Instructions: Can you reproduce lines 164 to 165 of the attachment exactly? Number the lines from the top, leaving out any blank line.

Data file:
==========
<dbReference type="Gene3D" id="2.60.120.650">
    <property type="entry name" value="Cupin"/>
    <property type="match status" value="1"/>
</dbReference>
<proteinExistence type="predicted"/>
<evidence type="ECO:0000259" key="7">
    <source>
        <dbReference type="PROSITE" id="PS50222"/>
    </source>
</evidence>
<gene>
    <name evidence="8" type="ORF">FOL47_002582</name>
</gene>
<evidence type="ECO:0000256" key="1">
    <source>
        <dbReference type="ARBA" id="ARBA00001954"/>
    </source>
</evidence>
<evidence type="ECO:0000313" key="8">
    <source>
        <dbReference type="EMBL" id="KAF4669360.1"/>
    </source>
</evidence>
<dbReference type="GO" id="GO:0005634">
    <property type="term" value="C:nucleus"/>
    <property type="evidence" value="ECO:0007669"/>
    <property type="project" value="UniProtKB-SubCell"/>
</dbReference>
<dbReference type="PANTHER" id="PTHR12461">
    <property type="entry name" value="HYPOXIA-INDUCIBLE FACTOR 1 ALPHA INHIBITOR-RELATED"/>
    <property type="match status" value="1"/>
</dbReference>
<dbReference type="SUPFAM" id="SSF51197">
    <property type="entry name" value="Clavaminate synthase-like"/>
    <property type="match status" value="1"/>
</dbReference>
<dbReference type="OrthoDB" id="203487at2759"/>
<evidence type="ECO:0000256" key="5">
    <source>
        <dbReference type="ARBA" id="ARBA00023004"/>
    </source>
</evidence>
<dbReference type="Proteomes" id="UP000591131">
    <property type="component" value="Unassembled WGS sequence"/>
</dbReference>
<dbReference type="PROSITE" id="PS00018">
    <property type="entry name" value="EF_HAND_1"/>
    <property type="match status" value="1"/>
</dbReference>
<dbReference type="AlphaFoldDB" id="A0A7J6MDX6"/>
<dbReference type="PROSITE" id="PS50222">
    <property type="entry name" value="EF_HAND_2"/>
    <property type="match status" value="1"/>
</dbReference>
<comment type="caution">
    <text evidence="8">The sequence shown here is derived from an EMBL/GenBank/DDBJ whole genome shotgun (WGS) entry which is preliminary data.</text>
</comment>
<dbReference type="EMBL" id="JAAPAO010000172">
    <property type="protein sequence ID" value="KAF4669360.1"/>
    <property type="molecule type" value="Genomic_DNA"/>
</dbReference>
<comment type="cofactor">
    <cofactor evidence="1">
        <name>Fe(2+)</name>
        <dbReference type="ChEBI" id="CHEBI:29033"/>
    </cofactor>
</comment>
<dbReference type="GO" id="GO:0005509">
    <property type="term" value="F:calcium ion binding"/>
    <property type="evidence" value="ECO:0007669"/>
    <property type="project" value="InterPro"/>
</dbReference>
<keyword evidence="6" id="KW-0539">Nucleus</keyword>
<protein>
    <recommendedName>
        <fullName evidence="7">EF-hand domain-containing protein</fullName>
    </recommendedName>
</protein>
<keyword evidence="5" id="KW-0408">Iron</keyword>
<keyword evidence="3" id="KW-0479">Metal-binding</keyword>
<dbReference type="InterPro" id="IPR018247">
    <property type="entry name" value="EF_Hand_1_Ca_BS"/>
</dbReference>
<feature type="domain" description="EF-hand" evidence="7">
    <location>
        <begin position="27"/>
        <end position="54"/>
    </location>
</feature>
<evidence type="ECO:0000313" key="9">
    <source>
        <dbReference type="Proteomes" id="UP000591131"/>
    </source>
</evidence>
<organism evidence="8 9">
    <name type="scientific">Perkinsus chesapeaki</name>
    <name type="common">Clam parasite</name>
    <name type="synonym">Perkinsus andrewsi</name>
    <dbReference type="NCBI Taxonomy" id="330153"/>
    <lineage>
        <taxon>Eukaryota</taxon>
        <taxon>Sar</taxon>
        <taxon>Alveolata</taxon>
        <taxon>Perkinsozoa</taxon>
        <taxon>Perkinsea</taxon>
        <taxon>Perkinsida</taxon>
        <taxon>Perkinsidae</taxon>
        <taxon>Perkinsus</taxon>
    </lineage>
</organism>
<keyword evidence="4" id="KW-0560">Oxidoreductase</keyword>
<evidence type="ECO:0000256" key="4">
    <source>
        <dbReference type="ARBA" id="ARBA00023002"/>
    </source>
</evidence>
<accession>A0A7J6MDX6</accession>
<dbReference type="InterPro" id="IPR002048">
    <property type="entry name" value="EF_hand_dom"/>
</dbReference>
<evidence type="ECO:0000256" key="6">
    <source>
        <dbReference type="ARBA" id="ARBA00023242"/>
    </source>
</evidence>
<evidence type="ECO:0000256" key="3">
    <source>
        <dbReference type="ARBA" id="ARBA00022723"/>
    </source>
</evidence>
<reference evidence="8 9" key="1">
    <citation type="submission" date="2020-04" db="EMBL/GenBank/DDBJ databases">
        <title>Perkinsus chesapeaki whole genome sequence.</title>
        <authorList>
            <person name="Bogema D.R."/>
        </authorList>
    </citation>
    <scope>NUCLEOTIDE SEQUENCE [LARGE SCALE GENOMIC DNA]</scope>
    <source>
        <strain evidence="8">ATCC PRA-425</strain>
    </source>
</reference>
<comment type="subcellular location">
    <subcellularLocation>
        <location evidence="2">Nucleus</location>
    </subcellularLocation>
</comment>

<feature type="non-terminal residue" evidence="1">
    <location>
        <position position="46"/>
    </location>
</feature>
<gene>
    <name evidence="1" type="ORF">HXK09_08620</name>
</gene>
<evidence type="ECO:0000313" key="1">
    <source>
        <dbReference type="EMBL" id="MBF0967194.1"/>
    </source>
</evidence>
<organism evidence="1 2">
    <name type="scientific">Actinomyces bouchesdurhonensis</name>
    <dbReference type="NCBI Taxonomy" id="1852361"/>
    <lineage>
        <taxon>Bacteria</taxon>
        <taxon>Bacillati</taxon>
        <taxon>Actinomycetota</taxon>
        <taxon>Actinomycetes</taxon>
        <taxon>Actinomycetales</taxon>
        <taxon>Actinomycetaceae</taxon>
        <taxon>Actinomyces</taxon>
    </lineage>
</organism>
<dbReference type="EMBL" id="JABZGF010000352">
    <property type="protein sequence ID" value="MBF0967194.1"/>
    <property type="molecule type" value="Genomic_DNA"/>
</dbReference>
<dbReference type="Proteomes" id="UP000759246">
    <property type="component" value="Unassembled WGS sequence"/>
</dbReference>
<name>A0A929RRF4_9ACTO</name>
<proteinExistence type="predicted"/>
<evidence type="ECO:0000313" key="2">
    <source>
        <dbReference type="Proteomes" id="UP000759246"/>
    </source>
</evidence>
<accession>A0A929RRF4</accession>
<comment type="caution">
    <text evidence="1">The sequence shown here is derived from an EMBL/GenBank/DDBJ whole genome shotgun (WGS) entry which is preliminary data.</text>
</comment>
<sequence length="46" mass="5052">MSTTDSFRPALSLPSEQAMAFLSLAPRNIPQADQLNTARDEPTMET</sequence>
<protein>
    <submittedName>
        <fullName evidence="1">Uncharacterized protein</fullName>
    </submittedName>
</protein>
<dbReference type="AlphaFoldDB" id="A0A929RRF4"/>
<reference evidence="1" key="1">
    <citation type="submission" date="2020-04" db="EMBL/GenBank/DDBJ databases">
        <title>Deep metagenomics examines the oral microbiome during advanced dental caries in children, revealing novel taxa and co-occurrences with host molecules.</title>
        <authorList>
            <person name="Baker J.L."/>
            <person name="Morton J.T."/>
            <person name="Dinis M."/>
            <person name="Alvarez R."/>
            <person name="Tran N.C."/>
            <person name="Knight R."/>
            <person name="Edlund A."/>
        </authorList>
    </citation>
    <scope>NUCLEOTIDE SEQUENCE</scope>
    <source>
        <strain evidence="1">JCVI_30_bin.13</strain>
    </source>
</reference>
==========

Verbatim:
    <lineage>
        <taxon>Bacteria</taxon>